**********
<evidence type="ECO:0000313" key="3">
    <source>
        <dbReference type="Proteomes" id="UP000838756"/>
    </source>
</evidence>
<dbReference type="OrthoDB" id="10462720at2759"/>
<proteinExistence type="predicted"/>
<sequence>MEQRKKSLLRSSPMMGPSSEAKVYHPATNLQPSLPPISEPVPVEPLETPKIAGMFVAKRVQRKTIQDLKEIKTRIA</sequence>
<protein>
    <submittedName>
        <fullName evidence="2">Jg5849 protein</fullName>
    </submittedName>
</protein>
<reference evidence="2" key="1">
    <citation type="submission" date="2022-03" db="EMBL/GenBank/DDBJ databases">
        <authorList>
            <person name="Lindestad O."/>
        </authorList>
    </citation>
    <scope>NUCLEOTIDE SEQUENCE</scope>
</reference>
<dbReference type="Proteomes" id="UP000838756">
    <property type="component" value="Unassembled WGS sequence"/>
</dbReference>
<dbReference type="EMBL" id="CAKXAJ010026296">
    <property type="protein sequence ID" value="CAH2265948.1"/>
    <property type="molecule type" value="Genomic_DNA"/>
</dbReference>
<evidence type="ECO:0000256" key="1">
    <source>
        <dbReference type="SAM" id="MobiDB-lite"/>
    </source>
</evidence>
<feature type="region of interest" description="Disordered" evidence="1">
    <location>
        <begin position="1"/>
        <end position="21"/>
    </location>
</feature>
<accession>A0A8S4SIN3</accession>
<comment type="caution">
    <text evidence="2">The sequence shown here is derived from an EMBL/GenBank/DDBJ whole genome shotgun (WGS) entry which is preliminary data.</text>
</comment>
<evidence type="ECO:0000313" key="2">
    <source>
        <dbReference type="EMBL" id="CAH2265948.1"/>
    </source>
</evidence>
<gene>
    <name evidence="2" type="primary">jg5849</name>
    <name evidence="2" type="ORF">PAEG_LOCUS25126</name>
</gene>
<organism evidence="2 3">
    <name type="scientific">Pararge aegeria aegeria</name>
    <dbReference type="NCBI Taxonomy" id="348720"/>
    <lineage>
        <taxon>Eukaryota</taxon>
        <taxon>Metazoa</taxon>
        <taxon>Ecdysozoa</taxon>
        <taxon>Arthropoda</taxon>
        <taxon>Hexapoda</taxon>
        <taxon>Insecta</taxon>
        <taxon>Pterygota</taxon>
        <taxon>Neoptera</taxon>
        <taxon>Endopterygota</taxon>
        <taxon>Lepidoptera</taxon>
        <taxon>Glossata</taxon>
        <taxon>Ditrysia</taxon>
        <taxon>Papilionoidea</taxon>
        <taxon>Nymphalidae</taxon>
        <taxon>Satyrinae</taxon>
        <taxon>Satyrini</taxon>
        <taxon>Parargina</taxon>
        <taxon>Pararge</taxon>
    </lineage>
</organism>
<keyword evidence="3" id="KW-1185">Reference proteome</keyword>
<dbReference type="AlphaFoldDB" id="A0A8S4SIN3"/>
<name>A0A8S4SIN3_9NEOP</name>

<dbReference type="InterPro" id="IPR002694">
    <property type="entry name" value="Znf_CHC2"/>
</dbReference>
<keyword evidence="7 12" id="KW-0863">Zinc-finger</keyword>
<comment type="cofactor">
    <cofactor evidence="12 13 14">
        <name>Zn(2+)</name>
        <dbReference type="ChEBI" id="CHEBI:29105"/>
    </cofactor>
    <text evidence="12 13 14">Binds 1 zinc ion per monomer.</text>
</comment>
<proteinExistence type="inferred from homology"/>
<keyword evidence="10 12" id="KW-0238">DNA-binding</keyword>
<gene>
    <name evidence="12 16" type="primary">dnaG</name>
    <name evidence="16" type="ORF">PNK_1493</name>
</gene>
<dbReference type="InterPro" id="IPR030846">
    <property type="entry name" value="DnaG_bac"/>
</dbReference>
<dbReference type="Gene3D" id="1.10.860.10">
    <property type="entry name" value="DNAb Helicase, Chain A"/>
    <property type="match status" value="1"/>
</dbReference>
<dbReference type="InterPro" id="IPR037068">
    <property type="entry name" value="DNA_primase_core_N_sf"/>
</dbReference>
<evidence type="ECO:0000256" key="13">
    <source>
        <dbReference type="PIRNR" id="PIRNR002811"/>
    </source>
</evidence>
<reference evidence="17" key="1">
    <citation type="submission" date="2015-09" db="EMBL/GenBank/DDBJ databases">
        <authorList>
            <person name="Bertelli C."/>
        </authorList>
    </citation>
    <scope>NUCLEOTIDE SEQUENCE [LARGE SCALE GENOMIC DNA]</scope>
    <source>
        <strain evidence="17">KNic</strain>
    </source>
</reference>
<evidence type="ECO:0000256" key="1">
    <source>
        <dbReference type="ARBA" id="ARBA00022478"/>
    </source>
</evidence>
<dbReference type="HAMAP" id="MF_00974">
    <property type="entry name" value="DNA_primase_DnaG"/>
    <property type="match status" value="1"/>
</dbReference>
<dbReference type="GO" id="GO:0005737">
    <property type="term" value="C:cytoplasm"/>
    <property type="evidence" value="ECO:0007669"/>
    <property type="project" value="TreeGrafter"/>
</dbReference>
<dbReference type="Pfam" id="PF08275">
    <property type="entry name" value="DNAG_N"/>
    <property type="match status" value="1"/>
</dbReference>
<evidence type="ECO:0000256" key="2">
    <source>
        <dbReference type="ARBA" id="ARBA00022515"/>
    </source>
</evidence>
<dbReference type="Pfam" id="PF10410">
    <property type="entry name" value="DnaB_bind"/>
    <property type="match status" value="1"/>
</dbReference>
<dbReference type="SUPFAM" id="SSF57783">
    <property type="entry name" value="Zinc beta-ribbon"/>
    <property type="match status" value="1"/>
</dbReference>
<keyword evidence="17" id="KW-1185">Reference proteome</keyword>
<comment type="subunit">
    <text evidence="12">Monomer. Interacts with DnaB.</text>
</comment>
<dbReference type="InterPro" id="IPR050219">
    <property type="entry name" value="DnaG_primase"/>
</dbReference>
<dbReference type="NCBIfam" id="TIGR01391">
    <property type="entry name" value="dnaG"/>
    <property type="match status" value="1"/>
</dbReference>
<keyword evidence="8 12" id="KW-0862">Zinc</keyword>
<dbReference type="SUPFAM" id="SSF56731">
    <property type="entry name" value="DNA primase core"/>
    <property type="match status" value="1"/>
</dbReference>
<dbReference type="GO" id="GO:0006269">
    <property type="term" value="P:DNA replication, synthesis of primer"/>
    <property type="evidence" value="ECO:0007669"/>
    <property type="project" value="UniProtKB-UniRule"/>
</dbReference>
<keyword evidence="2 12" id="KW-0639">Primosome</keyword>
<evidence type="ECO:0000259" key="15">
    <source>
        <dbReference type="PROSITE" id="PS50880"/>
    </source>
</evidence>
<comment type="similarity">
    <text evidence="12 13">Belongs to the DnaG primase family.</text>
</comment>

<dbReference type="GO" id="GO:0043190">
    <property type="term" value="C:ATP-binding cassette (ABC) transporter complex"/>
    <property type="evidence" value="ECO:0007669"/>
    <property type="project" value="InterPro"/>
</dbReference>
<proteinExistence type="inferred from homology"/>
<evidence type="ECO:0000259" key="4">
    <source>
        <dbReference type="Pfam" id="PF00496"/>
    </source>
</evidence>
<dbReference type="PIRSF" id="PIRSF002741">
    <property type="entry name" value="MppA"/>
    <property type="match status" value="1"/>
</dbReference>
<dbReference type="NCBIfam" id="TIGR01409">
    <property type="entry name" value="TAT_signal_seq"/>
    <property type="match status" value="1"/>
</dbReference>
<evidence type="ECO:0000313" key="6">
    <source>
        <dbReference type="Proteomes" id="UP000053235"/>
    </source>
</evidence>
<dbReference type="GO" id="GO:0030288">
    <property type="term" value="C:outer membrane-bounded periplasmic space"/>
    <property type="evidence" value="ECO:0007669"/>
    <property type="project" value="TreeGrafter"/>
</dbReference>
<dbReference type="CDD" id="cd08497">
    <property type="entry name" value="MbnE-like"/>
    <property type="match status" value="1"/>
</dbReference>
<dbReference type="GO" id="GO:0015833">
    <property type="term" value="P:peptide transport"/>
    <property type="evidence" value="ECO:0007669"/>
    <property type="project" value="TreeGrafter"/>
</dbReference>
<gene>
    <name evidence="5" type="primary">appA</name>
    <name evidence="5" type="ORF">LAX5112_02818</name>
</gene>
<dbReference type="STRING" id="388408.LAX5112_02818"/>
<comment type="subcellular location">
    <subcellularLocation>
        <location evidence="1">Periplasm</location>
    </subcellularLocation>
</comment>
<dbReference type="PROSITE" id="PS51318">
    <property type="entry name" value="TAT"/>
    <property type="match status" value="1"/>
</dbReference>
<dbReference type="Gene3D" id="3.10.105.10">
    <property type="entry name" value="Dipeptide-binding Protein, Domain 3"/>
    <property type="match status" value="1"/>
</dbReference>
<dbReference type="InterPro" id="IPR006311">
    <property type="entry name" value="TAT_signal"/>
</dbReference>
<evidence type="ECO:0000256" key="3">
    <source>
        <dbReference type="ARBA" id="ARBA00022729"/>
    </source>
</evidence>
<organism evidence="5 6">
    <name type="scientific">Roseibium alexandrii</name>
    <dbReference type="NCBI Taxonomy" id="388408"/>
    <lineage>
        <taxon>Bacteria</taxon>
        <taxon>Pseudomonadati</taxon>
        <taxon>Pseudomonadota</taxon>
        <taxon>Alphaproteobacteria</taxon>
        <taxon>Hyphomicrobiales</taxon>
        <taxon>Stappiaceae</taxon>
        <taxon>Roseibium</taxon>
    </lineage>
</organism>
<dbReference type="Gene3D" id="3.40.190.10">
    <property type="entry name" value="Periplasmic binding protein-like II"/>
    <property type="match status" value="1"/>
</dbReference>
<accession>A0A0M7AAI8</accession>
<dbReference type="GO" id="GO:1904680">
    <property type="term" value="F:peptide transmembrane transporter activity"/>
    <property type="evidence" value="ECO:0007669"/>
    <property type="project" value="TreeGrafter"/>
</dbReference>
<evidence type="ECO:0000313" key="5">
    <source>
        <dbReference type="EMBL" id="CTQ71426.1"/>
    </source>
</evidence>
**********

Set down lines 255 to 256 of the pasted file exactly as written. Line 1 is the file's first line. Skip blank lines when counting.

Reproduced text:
        <taxon>Alphaproteobacteria</taxon>
        <taxon>Hyphomicrobiales</taxon>